Emergence is usually associated with the appearance of novel and unexpected behaviour at larger length scales than those characterizing the “microscopic/fundamental” systems under scrutiny. Standard examples include the collective behaviour of a large number of building blocks (particles like electrons, molecules, people, etc.) or special limiting behaviour such as critical points (traffic jams, epidemics, economic collapse, phase transitions etc.). Emergence is ubiquitous through science and acts as a mediator between different scientific disciplines, linking for instance physics and chemistry, chemistry and biology or mathematics and social behaviour. The science of emergence consists of understanding such connections and is usually demarcated by universal principles that hold for large classes of collective behaviour such as symmetry-breaking patterns, self-organisation, (quantum) phase transitions and (quantum) critical behaviour. Similar phenomena also appear in applications to new quantum & programmable materials, big data, cognition, and urban issues. Emergence leads to fundamental, mathematical and philosophical questions, such as how to bridge from one scale to the next.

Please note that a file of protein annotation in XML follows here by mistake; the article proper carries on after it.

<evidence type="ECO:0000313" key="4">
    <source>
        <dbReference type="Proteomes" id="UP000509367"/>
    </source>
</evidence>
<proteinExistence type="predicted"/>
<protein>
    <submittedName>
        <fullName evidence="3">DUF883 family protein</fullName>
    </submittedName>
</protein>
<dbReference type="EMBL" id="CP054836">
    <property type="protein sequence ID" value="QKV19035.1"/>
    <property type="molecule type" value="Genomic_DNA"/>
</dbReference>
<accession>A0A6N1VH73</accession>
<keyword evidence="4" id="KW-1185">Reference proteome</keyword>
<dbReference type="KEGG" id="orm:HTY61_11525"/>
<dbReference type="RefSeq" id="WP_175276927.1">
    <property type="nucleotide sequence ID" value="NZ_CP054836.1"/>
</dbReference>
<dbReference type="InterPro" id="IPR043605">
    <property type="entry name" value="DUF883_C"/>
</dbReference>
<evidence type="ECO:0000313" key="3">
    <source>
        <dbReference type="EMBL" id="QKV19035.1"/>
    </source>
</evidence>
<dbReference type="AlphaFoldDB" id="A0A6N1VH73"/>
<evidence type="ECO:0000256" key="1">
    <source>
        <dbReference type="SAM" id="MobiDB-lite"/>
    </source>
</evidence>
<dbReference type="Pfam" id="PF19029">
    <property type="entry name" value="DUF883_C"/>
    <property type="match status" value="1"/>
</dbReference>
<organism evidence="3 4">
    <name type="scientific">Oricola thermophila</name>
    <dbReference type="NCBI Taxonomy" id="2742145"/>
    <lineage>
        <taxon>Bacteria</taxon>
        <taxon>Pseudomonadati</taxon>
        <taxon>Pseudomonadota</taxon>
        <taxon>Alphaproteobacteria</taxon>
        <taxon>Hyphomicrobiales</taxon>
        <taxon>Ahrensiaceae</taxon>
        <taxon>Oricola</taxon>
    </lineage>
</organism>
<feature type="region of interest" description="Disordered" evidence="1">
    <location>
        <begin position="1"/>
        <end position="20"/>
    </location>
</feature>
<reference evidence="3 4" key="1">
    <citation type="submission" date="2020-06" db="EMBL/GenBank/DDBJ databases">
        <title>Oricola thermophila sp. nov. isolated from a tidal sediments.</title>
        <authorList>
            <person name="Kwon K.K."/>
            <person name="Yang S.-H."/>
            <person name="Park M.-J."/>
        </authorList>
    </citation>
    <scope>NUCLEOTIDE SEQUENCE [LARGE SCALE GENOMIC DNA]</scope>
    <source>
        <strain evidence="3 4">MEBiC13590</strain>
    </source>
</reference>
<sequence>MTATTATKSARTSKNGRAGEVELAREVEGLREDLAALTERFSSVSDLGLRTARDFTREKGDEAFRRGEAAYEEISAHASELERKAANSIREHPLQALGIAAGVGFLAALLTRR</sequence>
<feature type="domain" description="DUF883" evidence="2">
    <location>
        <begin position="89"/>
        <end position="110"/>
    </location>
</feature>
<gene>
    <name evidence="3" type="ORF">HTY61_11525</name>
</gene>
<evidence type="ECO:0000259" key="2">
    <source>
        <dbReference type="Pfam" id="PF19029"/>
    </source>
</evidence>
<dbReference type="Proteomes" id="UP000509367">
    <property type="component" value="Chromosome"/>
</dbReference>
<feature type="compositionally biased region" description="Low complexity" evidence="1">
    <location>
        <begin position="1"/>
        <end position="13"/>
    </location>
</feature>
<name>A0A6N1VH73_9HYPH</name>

The DIEP cluster at the University of Amsterdam is a joint effort of the Institute of Physics (IoP), the Korteweg-de Vries Institute for Mathematics (KdVI), the Institute for Logic, Language and Computation (ILLC), the Informatics Institute (IvI), the Van 't Hoff Institute for Molecular Sciences (HIMS) and the Institute for Advanced Study (IAS). Its goal is to create an interdisciplinary research programme among these different institutes that covers subjects such information theory, topological phases of matter, multiscale modelling, networks, complex systems, emergence of causality, non-equilibrium systems, collective intelligence, among many others.